How fast does an electron move around the nucleus?

Many answers here claim that the electron is not moving. They are making a simple mistake, without realizing it: they assume you are talking about a state of definite energy. Indeed, such states are time independent, and therefore (in a classical sense) have no motion.
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Elementary problems in quantum mechanics are typically focussed on energy states, and that can mislead the student into thinking that electrons are always in states of well-defined energy.
But electrons don’t have to be in such a state. If they are in a superposition of energy states, then indeed they can move around the nucleus. This is most readily observed when they are in highly excited states. Then they can appear to move around a nucleus, much like a planet orbits the sun.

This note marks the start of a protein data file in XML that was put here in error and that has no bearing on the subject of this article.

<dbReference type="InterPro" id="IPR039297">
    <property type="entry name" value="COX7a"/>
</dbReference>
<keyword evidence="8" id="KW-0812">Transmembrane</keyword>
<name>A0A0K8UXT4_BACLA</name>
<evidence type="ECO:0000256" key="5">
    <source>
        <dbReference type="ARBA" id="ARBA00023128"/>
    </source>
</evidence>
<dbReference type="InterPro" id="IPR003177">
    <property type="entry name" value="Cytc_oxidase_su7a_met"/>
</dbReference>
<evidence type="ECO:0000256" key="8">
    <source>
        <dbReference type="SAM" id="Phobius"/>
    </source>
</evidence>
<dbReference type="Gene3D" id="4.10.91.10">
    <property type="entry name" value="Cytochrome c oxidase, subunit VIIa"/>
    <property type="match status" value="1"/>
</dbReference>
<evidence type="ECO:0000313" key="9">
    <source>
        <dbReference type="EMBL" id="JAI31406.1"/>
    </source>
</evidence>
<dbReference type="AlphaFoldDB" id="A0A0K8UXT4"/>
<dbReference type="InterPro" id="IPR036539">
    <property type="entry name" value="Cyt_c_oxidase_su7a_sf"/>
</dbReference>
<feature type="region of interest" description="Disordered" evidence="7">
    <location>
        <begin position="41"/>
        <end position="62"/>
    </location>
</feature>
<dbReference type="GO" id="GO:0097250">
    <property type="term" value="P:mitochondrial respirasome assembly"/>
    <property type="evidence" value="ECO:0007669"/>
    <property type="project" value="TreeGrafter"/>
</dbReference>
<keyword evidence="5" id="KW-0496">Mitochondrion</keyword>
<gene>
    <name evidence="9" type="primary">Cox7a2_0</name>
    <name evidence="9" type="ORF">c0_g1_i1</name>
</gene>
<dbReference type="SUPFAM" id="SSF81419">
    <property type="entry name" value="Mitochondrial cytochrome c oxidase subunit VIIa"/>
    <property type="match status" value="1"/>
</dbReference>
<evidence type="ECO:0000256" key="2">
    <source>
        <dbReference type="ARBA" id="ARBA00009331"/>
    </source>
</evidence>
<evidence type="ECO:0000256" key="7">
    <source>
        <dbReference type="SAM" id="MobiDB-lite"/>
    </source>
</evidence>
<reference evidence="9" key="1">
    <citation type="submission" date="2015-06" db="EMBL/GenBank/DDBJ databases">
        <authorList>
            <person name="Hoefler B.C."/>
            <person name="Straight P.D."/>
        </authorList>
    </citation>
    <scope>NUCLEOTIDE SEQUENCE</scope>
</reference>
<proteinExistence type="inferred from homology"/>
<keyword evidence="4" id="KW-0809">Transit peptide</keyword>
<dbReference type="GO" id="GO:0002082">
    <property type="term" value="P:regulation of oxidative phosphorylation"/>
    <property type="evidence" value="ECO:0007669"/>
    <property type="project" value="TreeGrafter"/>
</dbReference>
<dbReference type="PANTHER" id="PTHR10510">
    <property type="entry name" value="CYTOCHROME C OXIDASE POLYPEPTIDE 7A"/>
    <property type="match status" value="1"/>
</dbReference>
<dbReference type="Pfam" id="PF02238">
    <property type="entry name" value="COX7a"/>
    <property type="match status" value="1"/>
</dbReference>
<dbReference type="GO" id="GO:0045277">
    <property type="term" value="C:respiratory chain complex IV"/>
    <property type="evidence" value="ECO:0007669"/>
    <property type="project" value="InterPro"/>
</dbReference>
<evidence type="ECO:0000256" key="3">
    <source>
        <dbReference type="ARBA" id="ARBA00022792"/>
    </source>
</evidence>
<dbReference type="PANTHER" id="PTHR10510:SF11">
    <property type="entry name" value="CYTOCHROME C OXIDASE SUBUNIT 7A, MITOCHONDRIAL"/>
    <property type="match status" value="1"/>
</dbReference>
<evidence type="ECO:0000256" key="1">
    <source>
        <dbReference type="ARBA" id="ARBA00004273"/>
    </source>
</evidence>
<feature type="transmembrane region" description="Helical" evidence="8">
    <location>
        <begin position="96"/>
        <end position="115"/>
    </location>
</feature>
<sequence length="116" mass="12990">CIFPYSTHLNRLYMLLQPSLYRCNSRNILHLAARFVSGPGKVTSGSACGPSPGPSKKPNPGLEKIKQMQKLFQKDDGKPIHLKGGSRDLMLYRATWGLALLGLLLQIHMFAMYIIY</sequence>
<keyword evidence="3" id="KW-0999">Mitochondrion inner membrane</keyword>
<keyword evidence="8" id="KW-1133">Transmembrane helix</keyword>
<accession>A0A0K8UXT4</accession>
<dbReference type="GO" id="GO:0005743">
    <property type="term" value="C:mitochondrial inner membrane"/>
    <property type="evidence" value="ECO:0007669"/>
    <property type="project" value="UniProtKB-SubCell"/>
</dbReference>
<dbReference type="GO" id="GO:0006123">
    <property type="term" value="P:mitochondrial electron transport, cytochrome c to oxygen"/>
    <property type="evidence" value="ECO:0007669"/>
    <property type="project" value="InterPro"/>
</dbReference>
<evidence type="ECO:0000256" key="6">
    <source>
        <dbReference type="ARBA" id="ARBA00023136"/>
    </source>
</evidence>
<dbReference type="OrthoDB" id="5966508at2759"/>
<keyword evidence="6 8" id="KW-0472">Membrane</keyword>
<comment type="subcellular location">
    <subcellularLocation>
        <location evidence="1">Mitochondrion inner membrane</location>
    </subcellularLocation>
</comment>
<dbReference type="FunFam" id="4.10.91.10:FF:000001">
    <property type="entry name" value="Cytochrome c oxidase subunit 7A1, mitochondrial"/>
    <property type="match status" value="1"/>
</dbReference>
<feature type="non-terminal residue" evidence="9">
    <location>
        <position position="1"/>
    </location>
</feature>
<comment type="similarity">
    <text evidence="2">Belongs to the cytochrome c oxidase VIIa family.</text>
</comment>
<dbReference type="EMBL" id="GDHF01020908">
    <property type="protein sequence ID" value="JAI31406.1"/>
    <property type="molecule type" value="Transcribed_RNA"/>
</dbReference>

Such orbits tend to be relatively low velocity. In the (incorrect but informative) Bohr model, we have circular orbits, and the velocity of the electron in the lowest orbit, the fastest electron, moves at 1/137 the speed of light. But that model is not correct. To obtain electron motion, you need to put an electron in at least two orbitals of different energy. In quantum physics, that’s easy to do. If, for example, you put the electron in a superposition of the lowest energy state and the first excited state (s and p orbitals), then in fact the wavefunction will oscillate back and forth from one side to another, and that can be interpreted as the electron moving. The velocities you get from such motion, because they involve less negative energy states, will always be less than 1/137 c.

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